The latest Kaiser Health Tracking Poll examines the public’s early attitudes towards the House Republican plan to repeal and replace the Affordable Care Act and finds that more expect the new plan will make things worse rather than better when it comes to the number of people with coverage and costs for those buying insurance on their own. The survey also measures public support for continuing current federal Medicaid funding to Planned Parenthood, gauges the importance of various ACA provisions for women’s and children’s health, and revisits the public’s knowledge on key provisions included in the health care law.
Health CostsSee more about Health Costs
- view as grid
- view as list
Health Affairs Blog: Medicare Premium Support Proposals Could Increase Costs for Today’s Seniors, Despite Assurances
In a Health Affairs blog post, Tricia Neuman and Gretchen Jacobson of the Kaiser Family Foundation examine how proposals to convert Medicare to a premium support system could lead to higher Medicare premiums and cost-sharing for seniors currently enrolled in the program, even if today’s seniors are “grandfathered” and the new system is phased-in for people ages 55 and younger. The blog post explains how today’s seniors could face higher health care costs, if older beneficiaries are separated, at least actuarially, from younger ones. Lawmakers could implement policies to prevent cost increases for seniors, but doing so would reduce Medicare savings, a key objective of many premium support proposals.
The debate about the future of the Affordable Care Act and its individual insurance marketplaces may be taking the focus off the affordability challenges facing the broader population, most of whom get their health coverage through employers, Medicare or Medicaid. New survey findings from the Kaiser Family Foundation show that…
This Data Note examines the public’s current experience with and worries about health care costs, including their ability to afford premiums, deductibles, and medical bills. For the most part, the majority of the public do not have difficulty paying for care, but significant minorities do, and even more worry about their ability to afford care in the future.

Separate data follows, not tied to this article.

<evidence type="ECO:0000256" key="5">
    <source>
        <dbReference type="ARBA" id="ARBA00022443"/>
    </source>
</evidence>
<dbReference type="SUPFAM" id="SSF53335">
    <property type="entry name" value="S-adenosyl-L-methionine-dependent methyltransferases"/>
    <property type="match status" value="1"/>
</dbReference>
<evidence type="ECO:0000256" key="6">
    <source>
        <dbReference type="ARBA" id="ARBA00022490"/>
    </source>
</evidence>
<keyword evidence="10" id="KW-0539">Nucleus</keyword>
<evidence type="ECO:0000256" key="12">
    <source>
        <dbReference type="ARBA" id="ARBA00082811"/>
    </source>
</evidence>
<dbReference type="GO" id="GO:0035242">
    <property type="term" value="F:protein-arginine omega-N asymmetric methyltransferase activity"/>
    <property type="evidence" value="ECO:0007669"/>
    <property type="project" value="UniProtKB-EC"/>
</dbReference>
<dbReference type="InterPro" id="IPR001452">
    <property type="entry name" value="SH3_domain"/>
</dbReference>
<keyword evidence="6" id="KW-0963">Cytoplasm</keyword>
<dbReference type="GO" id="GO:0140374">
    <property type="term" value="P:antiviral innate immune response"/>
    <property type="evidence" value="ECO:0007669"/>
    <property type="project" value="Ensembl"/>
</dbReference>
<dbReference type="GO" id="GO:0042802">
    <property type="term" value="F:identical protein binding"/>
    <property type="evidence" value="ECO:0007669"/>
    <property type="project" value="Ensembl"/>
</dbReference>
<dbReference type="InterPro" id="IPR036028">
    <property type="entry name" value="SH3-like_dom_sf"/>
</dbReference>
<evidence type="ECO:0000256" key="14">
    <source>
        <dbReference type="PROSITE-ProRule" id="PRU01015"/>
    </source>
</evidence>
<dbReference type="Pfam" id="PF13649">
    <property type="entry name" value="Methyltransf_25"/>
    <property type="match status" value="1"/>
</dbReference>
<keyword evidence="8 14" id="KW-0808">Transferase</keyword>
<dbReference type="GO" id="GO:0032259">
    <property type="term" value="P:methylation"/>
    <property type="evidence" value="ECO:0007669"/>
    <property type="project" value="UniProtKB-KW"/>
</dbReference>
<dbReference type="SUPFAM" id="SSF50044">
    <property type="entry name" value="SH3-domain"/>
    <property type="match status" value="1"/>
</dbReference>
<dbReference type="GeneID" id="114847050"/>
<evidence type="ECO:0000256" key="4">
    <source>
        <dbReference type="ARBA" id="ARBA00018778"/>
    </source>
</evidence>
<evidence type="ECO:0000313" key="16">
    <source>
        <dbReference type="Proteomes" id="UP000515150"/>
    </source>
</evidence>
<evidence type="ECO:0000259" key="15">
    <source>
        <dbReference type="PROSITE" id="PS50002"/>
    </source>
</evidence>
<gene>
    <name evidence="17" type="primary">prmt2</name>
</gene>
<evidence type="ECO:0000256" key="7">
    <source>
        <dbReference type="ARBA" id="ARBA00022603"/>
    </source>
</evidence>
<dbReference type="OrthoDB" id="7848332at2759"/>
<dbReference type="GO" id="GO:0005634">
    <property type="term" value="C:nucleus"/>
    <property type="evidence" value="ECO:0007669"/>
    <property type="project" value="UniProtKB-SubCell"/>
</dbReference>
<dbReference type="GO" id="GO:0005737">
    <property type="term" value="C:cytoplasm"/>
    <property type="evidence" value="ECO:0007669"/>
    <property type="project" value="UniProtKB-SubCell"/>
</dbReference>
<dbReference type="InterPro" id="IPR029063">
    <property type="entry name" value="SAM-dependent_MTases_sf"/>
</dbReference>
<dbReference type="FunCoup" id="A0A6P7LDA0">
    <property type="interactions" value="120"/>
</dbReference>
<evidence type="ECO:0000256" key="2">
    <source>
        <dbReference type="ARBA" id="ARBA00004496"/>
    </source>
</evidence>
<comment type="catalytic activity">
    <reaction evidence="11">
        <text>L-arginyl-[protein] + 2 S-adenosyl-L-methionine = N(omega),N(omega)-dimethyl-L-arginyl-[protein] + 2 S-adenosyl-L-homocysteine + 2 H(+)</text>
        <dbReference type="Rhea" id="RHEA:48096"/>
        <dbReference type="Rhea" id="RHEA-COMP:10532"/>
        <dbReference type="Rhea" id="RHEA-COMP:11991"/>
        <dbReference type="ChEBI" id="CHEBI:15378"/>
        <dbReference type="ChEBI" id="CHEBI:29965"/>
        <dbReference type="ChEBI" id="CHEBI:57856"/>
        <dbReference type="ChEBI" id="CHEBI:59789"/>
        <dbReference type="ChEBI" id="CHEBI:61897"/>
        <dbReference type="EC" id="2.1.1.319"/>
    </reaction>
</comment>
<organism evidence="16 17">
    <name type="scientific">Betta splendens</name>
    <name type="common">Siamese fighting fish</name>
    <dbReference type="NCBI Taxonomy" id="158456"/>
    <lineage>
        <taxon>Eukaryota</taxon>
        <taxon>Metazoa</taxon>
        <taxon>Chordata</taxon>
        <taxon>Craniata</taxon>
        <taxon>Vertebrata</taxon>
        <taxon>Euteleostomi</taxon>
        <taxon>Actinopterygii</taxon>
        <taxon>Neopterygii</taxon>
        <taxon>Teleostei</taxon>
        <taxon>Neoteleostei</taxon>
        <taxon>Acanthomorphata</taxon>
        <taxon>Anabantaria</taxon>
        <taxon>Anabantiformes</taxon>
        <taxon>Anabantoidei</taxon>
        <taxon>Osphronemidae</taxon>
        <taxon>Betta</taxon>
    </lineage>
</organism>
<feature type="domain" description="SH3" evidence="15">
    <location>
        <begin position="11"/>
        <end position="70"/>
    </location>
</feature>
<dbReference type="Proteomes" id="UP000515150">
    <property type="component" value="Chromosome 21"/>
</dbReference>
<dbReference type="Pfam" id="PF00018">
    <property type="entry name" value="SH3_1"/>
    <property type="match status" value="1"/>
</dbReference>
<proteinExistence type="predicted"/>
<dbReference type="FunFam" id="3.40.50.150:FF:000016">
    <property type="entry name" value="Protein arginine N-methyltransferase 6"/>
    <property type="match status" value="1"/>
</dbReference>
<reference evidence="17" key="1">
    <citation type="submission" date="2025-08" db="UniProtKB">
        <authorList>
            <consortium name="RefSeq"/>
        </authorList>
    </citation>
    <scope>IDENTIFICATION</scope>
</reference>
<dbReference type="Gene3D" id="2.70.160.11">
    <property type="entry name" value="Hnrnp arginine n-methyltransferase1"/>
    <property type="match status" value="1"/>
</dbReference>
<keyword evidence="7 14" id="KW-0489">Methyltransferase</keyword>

This brief examines insurance practices from before the Affordable Care Act (also known as Obamacare) and highlights challenges in providing access and stable coverage for people, along with issues that any ACA replacement plan will need to address.
The most recent Kaiser Health Tracking Poll finds that health care is among the top issues, with the economy and jobs and immigration, Americans want President-elect Donald Trump and the next Congress to address in 2017. As Congressional lawmakers make plans for the future of the Affordable Care Act, the latest survey finds the public is divided on what they would like lawmakers to do when it comes to the 2010 health care law with similar shares saying the next Congress should vote to repeal the law (49%) as saying that it should not vote to repeal it (47%).
As Congress begins to work on repealing and replacing the Affordable Care Act, the latest Kaiser Health Tracking Poll finds that one in five Americans (20%) support repeal alone, while three quarters either oppose repeal altogether (47%) or want to wait to repeal the law until the replacement plan’s details…
In a New York Times op-ed, Drew Altman draws on observations from focus groups in rust belt states of people in the Affordable Care Act (ACA) marketplaces who voted for President-elect Trump and say they may not like their coverage under the ACA but could like Republican replacement plans even less.
New State Data: ACA Marketplace Enrollees Receiving Estimated $32.8 Billion in Tax Credits, Which Would be Eliminated Under Repeal of the ACA
State data from the Kaiser Family Foundation estimate that 9.4 million Americans who bought health plans through Affordable Care Act marketplaces will receive a total of about $32.8 billion in premium tax credits for 2016. A repeal of the health law would eliminate these subsidies.
The November Kaiser Health Tracking Poll, conducted one week after the 2016 presidential election, finds health care played a limited role in voters’ 2016 election decisions. While President-elect Trump and Republican lawmakers have made it clear that one of their top priorities is the repeal of the Affordable Care Act, the survey finds Americans are divided on what they want to see lawmakers do to the health care law. This survey also finds that many of the law’s major provisions continue to be popular, even across party lines.